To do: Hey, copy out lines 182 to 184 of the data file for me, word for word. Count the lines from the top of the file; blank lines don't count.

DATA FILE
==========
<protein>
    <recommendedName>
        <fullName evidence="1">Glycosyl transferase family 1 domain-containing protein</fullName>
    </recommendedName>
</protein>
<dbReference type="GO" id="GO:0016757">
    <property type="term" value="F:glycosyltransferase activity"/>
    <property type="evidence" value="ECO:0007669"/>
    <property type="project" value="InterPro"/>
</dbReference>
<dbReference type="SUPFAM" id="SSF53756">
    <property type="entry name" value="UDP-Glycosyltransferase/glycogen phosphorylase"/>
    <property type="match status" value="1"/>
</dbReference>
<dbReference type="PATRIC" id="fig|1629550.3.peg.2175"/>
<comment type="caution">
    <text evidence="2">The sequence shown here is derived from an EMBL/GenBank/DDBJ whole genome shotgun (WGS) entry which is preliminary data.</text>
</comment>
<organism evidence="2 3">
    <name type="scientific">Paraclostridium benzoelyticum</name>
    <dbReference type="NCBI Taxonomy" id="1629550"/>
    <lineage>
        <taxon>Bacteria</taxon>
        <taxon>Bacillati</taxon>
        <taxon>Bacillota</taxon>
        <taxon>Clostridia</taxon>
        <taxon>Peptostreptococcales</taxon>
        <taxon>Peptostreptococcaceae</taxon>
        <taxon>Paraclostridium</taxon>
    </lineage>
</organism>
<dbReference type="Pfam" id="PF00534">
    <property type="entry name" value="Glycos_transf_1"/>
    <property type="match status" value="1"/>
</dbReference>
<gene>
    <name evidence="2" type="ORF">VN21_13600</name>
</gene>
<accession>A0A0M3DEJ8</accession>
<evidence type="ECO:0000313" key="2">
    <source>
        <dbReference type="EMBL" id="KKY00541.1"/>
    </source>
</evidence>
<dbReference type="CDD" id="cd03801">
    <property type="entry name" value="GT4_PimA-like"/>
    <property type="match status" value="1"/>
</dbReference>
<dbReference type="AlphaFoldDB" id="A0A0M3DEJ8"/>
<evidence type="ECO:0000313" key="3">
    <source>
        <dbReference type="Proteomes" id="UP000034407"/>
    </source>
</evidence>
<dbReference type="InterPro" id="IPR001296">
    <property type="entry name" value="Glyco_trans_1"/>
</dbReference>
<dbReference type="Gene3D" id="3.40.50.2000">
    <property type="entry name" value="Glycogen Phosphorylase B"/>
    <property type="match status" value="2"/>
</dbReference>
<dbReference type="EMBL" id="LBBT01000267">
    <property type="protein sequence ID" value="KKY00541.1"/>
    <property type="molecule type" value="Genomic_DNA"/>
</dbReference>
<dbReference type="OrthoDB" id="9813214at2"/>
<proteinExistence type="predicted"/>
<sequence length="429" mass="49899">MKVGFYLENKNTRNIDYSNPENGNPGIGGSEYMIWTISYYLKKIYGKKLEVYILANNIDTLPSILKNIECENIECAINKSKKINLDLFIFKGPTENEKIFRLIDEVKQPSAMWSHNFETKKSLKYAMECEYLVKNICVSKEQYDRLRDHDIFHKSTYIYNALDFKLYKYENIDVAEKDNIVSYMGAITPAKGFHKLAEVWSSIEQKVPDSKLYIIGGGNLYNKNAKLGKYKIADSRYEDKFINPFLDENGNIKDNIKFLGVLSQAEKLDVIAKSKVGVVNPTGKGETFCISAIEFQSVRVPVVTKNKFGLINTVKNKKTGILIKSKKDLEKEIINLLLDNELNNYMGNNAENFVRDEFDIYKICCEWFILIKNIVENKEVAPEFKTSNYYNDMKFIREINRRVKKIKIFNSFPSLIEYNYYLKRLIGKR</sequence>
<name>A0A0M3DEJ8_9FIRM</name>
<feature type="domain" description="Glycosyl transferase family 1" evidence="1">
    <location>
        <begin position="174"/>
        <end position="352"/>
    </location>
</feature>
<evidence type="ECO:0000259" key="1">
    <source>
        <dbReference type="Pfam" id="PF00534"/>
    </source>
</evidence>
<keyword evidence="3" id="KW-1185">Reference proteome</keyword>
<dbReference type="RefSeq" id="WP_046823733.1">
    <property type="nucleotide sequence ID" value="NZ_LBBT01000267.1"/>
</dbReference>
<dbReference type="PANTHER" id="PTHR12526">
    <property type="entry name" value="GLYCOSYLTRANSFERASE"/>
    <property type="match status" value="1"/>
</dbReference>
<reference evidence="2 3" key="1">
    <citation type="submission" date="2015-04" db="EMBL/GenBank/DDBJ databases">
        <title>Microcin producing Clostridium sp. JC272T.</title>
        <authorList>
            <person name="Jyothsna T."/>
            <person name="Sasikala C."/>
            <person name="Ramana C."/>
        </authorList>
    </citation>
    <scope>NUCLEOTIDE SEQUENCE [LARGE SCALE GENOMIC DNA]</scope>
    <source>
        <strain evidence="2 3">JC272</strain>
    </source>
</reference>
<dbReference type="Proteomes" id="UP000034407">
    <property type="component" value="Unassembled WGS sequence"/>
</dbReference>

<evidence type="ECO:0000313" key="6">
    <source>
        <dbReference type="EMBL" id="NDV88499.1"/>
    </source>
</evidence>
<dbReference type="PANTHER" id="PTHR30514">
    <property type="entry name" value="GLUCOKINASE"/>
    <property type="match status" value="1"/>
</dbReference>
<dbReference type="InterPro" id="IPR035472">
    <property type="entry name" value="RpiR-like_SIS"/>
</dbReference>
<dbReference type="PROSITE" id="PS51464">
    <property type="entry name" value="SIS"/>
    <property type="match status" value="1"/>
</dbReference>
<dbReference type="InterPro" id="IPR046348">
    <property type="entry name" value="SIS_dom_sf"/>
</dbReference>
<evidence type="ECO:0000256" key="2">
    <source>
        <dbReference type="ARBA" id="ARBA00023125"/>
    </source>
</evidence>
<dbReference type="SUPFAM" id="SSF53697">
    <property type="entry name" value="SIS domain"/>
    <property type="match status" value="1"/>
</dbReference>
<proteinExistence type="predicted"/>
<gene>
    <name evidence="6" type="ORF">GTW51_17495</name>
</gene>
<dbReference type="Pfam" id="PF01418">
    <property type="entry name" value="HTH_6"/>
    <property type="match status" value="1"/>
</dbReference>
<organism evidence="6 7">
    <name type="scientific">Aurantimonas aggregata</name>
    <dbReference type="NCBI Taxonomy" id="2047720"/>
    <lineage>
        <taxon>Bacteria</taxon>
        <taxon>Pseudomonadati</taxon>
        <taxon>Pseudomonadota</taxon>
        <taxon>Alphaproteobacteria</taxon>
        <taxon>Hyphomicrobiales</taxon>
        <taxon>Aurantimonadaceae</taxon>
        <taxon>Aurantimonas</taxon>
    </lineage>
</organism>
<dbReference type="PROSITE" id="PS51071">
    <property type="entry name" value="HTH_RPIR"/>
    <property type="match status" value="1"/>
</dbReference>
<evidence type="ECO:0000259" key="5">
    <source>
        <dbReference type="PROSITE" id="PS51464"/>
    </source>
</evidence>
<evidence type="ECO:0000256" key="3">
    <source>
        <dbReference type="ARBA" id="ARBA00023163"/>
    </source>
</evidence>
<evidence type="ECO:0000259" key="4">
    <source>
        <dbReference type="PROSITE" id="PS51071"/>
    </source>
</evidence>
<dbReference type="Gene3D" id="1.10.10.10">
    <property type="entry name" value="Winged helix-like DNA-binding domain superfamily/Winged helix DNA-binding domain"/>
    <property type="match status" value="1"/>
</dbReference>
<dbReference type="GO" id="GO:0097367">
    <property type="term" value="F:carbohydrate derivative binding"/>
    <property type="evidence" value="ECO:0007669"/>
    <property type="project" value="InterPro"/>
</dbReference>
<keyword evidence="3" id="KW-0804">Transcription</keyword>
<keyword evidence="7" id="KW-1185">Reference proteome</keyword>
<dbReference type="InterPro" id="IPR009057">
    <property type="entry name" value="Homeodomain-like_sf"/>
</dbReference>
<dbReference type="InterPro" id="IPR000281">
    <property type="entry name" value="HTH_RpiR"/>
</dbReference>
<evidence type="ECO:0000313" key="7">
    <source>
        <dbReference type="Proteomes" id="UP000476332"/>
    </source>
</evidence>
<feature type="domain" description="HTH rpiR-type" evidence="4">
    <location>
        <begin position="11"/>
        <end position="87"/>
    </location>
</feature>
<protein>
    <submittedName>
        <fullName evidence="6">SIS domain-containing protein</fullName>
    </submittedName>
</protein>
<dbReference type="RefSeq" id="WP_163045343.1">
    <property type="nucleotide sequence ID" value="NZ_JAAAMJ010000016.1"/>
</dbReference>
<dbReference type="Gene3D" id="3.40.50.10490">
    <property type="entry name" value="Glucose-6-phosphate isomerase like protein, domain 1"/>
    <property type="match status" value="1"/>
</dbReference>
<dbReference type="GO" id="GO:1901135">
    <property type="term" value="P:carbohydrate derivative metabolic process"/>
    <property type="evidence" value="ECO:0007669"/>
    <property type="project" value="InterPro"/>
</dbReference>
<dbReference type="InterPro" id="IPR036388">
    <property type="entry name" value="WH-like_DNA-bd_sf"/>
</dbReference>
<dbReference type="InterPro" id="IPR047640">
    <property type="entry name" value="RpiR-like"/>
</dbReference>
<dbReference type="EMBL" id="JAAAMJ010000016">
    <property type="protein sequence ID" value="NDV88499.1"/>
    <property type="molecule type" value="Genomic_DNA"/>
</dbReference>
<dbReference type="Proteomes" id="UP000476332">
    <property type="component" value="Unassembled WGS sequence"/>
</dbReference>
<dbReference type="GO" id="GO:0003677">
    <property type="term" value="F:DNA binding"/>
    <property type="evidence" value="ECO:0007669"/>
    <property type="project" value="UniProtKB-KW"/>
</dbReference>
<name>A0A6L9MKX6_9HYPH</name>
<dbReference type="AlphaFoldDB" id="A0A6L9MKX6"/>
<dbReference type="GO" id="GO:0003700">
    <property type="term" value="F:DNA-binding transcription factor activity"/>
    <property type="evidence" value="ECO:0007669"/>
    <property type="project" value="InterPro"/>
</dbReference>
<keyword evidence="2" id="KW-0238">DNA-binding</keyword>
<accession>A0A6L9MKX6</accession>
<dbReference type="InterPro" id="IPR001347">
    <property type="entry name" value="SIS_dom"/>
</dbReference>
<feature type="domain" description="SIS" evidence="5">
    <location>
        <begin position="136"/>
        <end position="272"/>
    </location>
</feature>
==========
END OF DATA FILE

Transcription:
</dbReference>
<keyword evidence="3" id="KW-0804">Transcription</keyword>
<keyword evidence="7" id="KW-1185">Reference proteome</keyword>